Clegg: I can't force Vince Cable to defend me on the economy

With Cable planning to stay away from the key Lib Dem conference vote on the economy, Clegg says: "I don't run a bootcamp, I don't tell people when they have to turn up for a meeting."

Vince Cable's decision not to take part in today's crunch debate on the economy at the Lib Dem conference is a decided snub to Nick Clegg and the Deputy Prime Minister couldn't help sounding rather helpless on the Today programme this morning. He said:

I'm the leader of the Liberal Democrats, I don't run a bootcamp, I don't tell people when they have to turn up for a meeting.

That Clegg feels unable to persuade or force his party's pre-eminent economic voice to speak in the most important debate of the conference reveals much about his lack of authority.

Cable's excuse is that he will be preparing to deliver his speech at 12:30pm (the debate runs from 10-11:40am) but he has also expressed sympathy for the rebel amendments put forward by the Social Liberal Forum against "Osbornomics". The party's left believes that the Lib Dems need to do more to differentiate themselves from the Conservatives by promising to adopt a slower pace of deficit reduction and to remove the limits on council borrowing to enable the building of an extra 300,000 homes a year, including 50,000 for social rent. But Clegg, who will, unusually for a leader, conclude the debate, is more concerned with ensuring the party takes its share of the credit for the economic recovery. To do so, he believes that the Lib Dems must avoid appearing overly discontent at the path pursued by the coalition.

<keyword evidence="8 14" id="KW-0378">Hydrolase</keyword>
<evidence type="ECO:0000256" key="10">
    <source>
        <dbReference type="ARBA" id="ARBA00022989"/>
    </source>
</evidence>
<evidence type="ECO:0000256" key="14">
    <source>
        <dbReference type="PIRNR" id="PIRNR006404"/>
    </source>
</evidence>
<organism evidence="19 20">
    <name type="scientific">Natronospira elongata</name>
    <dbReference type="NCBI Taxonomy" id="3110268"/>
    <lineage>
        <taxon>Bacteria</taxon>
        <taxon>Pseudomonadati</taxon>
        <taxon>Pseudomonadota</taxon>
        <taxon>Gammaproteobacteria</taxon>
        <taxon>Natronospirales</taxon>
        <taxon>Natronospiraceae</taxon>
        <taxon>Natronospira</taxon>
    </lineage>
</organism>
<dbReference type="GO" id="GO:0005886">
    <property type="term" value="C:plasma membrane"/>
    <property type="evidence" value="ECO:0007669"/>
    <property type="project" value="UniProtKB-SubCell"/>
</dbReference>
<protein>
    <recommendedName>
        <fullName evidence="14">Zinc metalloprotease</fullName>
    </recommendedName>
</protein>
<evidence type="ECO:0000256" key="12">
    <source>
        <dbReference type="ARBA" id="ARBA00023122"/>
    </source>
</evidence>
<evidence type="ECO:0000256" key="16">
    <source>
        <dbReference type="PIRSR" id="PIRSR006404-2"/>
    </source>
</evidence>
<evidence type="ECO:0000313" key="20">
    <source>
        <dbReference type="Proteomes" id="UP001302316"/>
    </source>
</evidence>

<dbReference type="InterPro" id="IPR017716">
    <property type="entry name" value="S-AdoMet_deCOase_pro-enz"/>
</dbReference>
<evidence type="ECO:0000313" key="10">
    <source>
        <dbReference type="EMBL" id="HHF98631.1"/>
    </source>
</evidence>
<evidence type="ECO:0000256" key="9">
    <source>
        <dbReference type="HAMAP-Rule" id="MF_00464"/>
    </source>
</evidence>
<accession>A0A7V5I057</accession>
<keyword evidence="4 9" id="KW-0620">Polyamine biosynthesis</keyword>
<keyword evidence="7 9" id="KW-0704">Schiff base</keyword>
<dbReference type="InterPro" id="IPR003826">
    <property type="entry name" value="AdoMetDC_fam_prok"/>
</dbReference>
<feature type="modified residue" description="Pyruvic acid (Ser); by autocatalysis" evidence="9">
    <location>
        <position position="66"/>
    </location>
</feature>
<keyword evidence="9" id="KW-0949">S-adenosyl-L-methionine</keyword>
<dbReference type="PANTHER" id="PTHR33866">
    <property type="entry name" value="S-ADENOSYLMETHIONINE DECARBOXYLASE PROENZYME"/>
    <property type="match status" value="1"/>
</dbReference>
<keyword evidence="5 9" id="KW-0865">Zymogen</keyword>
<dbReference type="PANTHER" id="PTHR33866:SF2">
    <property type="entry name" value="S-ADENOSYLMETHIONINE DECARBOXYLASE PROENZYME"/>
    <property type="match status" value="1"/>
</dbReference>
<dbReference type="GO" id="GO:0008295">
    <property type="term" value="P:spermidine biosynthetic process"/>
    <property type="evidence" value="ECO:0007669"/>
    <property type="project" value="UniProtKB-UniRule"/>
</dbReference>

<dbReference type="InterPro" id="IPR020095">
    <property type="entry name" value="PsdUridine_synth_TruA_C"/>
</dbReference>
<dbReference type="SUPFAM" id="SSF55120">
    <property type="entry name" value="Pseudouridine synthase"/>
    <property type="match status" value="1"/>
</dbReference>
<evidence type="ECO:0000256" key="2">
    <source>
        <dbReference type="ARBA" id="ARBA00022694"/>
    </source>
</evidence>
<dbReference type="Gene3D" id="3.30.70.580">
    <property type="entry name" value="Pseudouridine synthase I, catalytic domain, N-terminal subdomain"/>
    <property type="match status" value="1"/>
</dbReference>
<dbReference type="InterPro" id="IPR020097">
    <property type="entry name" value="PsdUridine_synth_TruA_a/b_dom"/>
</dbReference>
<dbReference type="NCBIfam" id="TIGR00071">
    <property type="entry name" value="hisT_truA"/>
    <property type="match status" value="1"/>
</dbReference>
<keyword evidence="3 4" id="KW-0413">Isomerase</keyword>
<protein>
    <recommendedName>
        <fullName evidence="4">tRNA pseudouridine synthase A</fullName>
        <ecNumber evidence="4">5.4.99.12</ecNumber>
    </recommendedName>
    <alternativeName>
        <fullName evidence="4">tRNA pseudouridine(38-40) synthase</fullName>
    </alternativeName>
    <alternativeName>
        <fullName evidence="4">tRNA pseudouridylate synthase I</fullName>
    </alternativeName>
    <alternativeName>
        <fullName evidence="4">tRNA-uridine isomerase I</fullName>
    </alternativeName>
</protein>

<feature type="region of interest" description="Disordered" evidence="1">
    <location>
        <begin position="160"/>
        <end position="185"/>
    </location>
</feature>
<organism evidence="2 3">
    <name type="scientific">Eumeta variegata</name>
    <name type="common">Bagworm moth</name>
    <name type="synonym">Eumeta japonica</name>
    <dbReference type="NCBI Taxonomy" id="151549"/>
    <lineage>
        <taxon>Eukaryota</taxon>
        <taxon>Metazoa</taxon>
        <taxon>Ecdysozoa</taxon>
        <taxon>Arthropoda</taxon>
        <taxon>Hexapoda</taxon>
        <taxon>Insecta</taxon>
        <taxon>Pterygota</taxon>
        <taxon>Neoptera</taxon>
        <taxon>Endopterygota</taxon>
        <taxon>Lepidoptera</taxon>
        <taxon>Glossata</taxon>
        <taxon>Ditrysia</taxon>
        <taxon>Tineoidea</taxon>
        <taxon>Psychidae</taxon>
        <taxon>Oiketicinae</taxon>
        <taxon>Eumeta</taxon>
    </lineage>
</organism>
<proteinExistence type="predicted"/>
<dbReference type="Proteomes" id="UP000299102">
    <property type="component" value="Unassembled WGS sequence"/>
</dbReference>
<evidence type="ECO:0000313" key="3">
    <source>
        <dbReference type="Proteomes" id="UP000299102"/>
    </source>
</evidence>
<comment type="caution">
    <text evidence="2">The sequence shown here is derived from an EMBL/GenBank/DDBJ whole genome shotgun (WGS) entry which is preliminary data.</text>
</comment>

In an attempt to marry these two priorities, Cable suggested at the weekend that a compromise could be struck. He told the Guardian: "Some of the stuff is perfectly good, such as on housing and indeed the idea that as an independent party we are going to have to have a different approach to the economy during the election. That is all good stuff.

"What is then the argument? I am not an expert on conference procedure but there is this ancient art of compositing where people gather together the good elements in competing motions and we proceed.

"I would be surprised if there is a big bust-up, maybe not even a vote. I don't know enough about procedure to judge it. But I would think intelligent people can reconcile these approaches."

It is Clegg's refusal to compromise, rather than Cable's need to prepare his speech, that most likely explains the absence of the Business Secretary. With Saint Vince on the sidelines and the party membership keen to demonstrate its independence from the leadership at some point, some senior activists are now predicting defeat for Clegg.

Vince Cable has chosen not to speak in the economy debate, which Nick Clegg will conclude this morning at the Liberal Democrat conference. Photograph: Getty Images.

George Eaton is political editor of the New Statesman.

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BHS is Theresa May’s big chance to reform capitalism – she’d better take it

Almost everyone is disgusted by the tale of BHS. 

Back in 2013, Theresa May gave a speech that might yet prove significant. In it, she declared: “Believing in free markets doesn’t mean we believe that anything goes.”

Capitalism wasn’t perfect, she continued: 

“Where it’s manifestly failing, where it’s losing public support, where it’s not helping to provide opportunity for all, we have to reform it.”